Chrysler Valiant CM
Reviewed by Unique Cars and Parts
Our Rating: 2
The last re-styling and packaging of the 1971
VH design was to be seen in the CM Series Valiant – unfortunately this would also be the last of the prestigious lineage of Valiant’s that had graced our shores since 1962’s introduction of the “R” series.
Chrysler had always been the weaker of the “Big Three”, and the first to succumb to the might of Japanese mimickers. Our loss was their gain – and with the CM Series the Valiant would pass into lore as one of the most robust, solid performing and elegantly beautiful cars to ever grace Australian highways.
Why the once mighty failed has been the subject of many bar conversations for decades since – too many models, not enough models, a lack of direction, and the decision to build even bigger cars just when the petrol crisis of the early 1970’s loomed, all are mere conjecture.
The truth was far simpler; the Australian market could not sustain 3 manufacturers with the highly regulated local content quotas being imposed by short sighted Governments, particularly with Japanese imports flooding the market. Button figured it out years later, but in 1978 it would be the CM that would remain the Valiant swansong – and what a shame that was…
The problems of selling a big car in the late 1970’s were obvious to all, particularly given the price of petrol – add to that the fact that the Valiant remained a make-over of the ’71 VH Valiant and the scene was set for the departure of the once great Valiant.
Most obvious to all potential purchasers was the Valiant’s continued lack of front flow-through ventilation, something Japanese cars had featured from the early ‘60’s, and the HQ Holden and XA Falcon featured in the early 1970’s.
Even Chrysler knew the problems facing their Valiant range, with sales of their Mitsubishi sourced “Chrysler Sigma” mid-sizer putting the sales figures of the Valiant to shame. Many believed that Chrysler only continued manufacture to bolster their local content, and since the tooling was mostly done for the previous CL model little was needed in terms of further investment.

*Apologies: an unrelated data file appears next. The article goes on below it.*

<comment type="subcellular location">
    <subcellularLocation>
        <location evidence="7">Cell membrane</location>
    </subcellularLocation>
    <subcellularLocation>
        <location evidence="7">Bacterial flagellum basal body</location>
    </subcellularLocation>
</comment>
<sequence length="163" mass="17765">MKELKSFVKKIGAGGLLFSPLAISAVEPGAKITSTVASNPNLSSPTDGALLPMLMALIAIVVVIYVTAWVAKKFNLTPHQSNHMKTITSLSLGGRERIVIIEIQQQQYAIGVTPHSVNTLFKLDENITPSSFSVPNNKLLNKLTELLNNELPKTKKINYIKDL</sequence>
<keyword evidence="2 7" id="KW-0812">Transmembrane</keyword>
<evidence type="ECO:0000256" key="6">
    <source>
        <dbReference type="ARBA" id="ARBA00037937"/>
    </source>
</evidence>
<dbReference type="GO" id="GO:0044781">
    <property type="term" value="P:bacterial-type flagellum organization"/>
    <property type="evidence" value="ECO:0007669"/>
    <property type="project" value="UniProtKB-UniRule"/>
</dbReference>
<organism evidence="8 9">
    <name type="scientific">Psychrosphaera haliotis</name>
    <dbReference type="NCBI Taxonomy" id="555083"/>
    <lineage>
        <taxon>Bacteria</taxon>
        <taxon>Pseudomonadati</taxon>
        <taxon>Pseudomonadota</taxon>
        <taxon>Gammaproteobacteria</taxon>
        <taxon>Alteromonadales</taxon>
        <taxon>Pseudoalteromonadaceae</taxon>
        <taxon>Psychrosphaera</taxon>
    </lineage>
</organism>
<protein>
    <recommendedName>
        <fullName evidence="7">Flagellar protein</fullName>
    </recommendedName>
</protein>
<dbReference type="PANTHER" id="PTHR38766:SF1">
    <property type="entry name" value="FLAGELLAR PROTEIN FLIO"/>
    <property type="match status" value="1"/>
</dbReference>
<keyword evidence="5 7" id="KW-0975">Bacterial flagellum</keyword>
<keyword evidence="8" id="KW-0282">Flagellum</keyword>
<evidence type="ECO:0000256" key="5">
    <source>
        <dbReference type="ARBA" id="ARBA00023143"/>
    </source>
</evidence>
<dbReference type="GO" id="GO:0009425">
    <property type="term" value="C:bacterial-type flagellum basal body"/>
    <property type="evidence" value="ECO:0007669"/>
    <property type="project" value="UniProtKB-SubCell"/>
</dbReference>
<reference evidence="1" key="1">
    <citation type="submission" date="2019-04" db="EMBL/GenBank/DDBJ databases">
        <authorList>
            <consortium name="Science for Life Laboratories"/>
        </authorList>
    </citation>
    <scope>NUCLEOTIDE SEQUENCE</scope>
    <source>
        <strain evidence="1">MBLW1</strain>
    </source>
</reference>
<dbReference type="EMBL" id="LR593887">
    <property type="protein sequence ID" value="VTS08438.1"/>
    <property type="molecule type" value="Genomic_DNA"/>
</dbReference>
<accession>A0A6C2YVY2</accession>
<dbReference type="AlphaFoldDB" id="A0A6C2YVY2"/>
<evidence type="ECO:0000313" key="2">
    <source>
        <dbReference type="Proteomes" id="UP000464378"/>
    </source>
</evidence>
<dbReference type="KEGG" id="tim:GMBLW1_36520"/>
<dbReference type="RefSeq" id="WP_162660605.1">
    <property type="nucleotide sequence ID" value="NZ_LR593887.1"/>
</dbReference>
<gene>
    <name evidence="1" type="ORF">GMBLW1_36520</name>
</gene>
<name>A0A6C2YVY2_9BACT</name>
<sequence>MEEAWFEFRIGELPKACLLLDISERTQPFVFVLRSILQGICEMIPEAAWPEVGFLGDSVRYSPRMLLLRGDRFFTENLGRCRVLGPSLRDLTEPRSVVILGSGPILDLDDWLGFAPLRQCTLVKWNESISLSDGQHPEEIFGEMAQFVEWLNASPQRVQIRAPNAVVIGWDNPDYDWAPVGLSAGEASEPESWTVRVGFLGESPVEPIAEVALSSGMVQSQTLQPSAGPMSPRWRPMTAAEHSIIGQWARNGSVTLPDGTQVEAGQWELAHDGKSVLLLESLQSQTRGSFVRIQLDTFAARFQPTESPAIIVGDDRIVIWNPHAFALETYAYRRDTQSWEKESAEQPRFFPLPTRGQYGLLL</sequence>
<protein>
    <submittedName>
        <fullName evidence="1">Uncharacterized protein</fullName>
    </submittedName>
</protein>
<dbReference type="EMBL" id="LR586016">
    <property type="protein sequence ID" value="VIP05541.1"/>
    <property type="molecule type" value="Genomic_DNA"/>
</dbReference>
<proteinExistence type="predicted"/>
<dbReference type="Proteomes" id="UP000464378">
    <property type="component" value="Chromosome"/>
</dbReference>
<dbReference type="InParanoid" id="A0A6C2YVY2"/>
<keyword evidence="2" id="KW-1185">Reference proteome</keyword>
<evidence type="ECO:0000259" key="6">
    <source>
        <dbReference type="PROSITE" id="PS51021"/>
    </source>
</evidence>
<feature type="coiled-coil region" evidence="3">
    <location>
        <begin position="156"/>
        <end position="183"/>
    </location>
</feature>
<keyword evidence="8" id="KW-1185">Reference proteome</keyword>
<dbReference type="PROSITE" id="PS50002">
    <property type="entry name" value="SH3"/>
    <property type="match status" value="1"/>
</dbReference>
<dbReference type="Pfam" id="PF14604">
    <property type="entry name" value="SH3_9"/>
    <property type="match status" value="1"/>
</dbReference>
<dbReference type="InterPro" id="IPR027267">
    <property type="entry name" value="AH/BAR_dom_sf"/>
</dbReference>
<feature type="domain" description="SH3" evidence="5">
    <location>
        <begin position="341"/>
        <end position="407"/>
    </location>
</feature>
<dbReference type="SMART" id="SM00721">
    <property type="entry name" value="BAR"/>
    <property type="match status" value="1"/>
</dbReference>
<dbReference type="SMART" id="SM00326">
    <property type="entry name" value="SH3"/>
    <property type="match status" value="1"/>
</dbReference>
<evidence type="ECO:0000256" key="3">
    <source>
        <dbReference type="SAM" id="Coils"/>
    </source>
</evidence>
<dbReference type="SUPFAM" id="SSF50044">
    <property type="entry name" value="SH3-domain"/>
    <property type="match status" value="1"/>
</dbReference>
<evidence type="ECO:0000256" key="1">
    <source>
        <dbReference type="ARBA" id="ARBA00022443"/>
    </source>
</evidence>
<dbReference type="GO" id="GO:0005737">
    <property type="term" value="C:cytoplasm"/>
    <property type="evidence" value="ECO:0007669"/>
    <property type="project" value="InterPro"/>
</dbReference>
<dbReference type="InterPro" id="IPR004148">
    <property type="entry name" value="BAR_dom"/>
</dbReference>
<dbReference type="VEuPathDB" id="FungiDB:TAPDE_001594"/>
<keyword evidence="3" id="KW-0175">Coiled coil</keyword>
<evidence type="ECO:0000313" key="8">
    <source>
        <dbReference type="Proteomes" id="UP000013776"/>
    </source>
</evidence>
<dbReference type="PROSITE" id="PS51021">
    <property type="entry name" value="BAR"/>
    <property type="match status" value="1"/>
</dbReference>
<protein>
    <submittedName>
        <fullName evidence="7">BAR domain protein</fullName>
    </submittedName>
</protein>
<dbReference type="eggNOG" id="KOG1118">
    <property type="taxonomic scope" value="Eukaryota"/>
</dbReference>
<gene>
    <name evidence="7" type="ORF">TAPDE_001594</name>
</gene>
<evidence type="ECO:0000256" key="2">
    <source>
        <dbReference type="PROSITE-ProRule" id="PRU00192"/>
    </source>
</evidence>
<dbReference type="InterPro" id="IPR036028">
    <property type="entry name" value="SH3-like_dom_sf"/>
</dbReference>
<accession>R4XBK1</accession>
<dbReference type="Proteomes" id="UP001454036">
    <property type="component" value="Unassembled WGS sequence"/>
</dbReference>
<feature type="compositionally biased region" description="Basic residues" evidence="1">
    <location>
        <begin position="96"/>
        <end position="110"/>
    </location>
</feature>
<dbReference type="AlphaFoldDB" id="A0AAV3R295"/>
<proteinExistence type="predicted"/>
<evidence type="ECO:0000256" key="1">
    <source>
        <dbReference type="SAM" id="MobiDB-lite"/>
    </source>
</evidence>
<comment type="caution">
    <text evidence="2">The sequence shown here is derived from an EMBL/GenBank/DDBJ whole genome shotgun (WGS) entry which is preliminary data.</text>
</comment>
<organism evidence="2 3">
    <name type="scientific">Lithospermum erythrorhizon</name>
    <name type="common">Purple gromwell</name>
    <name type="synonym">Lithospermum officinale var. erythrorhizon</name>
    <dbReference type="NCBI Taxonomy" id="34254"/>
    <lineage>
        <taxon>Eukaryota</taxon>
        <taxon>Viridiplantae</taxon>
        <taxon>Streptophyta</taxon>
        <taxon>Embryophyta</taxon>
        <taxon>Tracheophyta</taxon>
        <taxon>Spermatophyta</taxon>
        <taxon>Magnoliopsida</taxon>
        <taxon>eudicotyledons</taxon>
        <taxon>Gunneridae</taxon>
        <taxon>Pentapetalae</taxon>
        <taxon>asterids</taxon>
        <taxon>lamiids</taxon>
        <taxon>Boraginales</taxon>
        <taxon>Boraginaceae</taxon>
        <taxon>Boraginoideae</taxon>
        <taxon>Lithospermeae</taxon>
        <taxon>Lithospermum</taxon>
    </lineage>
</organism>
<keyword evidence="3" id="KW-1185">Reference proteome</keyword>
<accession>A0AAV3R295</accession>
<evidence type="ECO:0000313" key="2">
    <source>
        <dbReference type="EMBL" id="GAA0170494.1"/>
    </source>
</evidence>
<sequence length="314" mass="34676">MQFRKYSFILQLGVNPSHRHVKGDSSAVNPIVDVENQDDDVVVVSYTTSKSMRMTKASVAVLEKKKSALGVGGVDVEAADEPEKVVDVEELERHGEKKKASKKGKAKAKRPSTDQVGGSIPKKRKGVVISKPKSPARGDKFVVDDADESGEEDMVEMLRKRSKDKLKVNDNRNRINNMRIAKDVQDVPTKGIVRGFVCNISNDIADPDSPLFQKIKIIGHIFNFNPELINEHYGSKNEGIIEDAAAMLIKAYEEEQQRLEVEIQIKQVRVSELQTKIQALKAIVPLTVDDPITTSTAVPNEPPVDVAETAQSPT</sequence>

This was pretty much the truth, with the main changes taking place under the bonnet of the CM. The wonderful Electronic Lean Burn System (ELB) had been adapted to the ‘Hemi’ six cylinder engines. The Hemi
had been fitted with some rather obtrusive “lung
apparatus” to ensure compliance with the ADR
27A regulations, however with the fitment of ELB this could all be jettisoned. The end result was that the Hemi was now easier to start, more responsive, smoother and more refined and, most importantly, more economical than its forebears – Chrysler even claimed it to be 25% more fuel efficient.
The Valiant line-up was even further rationalised, now available in only three models. No Charger, no Panel-Van and no Ute; most knew the end was nigh for the Valiant. Worse still, the facelift did not include any new sheet metal, and was restricted to merely a new grille, repackaged tail lights and a variation on previous body mouldings and badges. All CM Valiant’s came with the suspension
changes introduced with the CL Valiant’s, but the standard equipment list certainly grew.
The Base Model Standard With 245 Hemi
The base model Valiant was now referred to as the “Medium Line” model – it coming standard with the 245 4 litre Hemi engine
fitted with ELB technology, along with quartz halogen headlights, push button radio, 152mm styled road wheels, a remote controlled exterior mirror and heated rear window.
The Regal model came with a 265 4.3 litre Hemi ELB engine, with ignition delay lights, retractor rear seat belts and trip odometer, floor console with centre armrest, a “Fuel Pacer” and bumper overriders. Top of the line was the Chrysler Regal SE, featuring classic style cast alloy road wheels and four speaker stereo radio-cassette player.
For the sports minded Chrysler aficionados, there was a GLX edition of the base Valiant fitted with the larger 265 4.3 litre Hemi mated to a four-on-the-floor manual transmission